Open Source Version Of The Play Station 3 Jailbreak

Don’t steal. It’s a lesson that children are taught from the youngest age and a core principle in every society. The PSGroove sets out to follow this mantra in several ways. It is an open source implementation of the PSJailbreak hardware we covered a couple of weeks back. It’s difficult to find a definitive source of information on that hardware but many have speculated that the original device contains stolen code. Whether that’s true or not is moot as the PSGroove doesn’t include the backup manager program alleged to violate copyright.

The device is also aimed at running homebrew, and doesn’t natively allow one to play backups. It runs on a variety of AVR hardware, including the Teensy boards. If you have one of them, it’s just a matter of compiling the code and unlocking the potential of your PlayStation 3.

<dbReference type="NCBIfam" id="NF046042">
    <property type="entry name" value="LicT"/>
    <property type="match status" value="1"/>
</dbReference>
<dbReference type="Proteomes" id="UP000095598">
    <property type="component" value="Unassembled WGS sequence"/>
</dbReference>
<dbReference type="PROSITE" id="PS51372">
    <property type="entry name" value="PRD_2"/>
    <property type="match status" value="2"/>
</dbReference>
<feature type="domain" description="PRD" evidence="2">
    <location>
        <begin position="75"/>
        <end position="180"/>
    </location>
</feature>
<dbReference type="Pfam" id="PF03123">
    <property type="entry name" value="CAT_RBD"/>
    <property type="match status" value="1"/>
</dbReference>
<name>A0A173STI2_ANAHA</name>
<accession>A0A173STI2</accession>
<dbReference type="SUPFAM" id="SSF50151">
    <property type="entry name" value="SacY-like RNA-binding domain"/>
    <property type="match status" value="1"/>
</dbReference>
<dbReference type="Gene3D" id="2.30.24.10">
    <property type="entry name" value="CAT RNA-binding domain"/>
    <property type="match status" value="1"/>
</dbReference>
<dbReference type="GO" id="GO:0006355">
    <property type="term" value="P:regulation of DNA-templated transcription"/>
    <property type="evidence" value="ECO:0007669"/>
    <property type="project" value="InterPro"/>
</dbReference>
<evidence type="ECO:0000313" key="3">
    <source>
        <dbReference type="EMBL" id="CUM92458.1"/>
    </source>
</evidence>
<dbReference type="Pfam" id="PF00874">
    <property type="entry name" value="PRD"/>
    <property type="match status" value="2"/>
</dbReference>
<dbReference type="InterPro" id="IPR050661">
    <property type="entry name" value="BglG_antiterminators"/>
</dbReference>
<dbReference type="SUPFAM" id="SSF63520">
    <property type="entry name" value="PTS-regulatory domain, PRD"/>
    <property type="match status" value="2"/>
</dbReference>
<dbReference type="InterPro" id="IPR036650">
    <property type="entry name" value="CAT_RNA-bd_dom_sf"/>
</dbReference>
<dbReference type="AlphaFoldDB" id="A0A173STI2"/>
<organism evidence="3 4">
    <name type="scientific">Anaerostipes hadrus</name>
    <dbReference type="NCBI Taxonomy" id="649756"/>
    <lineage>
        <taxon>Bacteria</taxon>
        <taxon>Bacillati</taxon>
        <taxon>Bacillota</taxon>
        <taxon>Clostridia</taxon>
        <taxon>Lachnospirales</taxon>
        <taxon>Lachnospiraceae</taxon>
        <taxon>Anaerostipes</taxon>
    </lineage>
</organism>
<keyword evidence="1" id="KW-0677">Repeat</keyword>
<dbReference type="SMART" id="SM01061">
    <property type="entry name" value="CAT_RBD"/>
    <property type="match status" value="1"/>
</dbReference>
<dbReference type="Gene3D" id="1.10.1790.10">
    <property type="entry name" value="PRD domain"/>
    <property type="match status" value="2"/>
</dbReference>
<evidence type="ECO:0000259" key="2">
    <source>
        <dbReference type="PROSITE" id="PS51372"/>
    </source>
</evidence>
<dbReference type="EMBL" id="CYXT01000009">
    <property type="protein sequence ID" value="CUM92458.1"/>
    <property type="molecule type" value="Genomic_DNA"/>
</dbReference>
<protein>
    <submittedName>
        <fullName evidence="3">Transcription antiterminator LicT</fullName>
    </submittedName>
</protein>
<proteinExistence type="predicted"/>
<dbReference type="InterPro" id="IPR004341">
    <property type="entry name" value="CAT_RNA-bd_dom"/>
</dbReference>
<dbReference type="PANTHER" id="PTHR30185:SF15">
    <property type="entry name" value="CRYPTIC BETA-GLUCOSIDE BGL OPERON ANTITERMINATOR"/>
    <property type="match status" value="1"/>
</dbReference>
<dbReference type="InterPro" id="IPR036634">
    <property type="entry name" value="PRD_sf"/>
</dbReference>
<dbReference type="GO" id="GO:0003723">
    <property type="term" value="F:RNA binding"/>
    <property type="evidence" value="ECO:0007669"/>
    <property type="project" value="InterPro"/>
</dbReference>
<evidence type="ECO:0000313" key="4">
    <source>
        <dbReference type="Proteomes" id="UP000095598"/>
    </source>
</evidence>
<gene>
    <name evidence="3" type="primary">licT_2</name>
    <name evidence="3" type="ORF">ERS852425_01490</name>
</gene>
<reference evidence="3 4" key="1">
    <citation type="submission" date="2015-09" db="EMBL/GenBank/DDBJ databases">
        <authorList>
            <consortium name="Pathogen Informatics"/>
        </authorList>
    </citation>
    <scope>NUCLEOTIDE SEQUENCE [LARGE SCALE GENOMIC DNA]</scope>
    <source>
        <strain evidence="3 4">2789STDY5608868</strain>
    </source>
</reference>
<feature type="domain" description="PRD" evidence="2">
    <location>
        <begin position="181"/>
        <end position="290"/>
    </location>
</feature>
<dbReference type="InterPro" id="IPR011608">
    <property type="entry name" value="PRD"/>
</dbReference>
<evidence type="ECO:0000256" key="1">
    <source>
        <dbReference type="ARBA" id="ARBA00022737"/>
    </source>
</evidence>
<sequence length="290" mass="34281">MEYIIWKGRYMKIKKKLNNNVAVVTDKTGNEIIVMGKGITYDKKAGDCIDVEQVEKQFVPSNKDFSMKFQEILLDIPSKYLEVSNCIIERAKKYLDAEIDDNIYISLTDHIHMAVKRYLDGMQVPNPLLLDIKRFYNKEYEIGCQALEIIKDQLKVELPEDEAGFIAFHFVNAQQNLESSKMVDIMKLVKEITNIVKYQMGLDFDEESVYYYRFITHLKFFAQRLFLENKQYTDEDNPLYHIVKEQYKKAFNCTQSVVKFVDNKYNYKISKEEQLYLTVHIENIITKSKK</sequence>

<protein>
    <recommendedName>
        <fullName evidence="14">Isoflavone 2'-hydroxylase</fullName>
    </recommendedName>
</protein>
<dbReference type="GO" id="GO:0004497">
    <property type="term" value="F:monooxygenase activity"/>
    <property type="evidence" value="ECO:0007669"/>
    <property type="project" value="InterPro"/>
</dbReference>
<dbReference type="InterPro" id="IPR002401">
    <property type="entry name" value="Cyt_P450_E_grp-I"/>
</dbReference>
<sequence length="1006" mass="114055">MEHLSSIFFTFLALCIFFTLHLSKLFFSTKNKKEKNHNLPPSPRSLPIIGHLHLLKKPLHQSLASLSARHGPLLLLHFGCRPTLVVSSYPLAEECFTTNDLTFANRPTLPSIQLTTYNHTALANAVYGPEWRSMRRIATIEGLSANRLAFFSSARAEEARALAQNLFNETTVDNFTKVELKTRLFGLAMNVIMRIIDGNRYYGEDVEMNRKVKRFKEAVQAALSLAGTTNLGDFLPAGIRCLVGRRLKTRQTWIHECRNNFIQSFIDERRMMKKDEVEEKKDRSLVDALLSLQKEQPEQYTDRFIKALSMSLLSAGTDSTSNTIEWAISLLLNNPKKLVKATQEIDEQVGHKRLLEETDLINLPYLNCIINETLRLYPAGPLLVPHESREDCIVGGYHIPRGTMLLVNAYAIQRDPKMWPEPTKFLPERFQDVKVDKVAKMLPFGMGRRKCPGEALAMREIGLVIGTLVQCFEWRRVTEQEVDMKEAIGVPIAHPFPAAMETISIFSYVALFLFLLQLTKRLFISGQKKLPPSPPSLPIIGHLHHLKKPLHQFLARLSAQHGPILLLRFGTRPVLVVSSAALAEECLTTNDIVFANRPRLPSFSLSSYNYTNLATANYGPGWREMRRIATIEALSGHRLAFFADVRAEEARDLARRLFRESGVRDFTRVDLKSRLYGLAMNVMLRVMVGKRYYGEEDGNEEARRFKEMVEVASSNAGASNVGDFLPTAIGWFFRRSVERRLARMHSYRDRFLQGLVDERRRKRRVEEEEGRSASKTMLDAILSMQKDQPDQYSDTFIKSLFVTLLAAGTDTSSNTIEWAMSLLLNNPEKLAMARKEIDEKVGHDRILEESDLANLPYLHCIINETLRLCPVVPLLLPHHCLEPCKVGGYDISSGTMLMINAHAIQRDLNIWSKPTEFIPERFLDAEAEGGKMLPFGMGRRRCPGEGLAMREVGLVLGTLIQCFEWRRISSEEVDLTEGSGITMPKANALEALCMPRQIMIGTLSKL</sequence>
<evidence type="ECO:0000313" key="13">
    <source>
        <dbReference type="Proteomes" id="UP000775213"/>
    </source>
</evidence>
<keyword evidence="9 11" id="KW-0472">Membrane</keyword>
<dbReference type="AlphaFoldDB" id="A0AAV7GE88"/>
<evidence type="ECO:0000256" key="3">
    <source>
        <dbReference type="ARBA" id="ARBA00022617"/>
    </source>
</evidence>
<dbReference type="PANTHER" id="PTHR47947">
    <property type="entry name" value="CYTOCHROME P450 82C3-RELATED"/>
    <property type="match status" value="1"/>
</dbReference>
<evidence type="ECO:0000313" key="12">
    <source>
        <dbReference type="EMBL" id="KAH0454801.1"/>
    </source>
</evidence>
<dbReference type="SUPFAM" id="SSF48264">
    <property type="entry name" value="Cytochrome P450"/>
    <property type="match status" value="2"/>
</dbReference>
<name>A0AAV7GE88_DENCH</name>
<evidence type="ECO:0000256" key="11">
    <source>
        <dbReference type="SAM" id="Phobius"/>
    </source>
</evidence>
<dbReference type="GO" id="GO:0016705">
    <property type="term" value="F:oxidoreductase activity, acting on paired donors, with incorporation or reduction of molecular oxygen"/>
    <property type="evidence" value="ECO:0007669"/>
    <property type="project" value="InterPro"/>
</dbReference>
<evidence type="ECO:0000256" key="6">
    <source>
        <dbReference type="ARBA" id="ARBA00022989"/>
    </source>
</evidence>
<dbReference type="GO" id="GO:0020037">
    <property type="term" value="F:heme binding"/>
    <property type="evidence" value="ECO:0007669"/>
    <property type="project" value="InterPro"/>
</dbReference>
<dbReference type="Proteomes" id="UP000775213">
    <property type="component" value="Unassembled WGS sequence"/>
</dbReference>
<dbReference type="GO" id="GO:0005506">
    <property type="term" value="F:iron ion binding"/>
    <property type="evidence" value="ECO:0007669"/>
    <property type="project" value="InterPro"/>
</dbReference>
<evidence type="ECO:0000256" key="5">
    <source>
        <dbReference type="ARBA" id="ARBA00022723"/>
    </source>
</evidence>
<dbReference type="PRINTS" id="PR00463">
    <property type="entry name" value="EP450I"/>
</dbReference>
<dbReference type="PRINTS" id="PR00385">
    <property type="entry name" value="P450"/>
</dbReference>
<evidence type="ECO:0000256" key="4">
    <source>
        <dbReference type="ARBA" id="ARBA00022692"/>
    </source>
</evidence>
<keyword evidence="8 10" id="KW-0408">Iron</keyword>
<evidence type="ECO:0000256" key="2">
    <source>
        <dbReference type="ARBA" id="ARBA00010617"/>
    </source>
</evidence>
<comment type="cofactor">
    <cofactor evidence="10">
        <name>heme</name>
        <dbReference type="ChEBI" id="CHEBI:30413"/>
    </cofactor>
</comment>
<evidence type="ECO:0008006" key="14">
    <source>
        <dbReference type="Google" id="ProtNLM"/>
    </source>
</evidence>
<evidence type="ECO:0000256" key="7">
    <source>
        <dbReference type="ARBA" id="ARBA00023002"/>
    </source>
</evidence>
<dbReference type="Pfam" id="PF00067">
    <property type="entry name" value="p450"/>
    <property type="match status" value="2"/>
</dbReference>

[Thanks Mark via PS3news]

51 thoughts on “Open Source Version Of The Play Station 3 Jailbreak

  1. There was no copyright infringement with the PSJB dongle, so please stop spreading that. The developers had explained that a while ago. Furthermore, the device has been reverse engineered and there are several descriptions explaining how the exploit works.

  2. I’ve been monitoring this for awhile now. I was going to buy a dev board last night before code was released. Now, their sold out all over the place till November, I’m kicking myself in the head now…!

  3. I can’t find any descriptions of how or why this works. Does it put the ps3 into debug mode? There’s some cryptic message about a lv1_panic hypercall, is that the key? What’s going on?

  4. Awesome they finally figured something out with the ps3. The morons that only want this for piracy need to shut up already before sony puts the hammer down. Also, the name of the device sucks. Jailbreaking is for apple crap, not playstations.

    1. It isn’t Apple ruining everything, it is the stupid people who don’t know enough to understand that “jailbreak” refers to a very specific process.

      Keep in mind, the world is made up of 80% stupid people, 20% smart people.

  5. anyone who wanted to pirate on the ps3 could just buy a mod chip right along
    sure its a pain to install but how many people have already done it?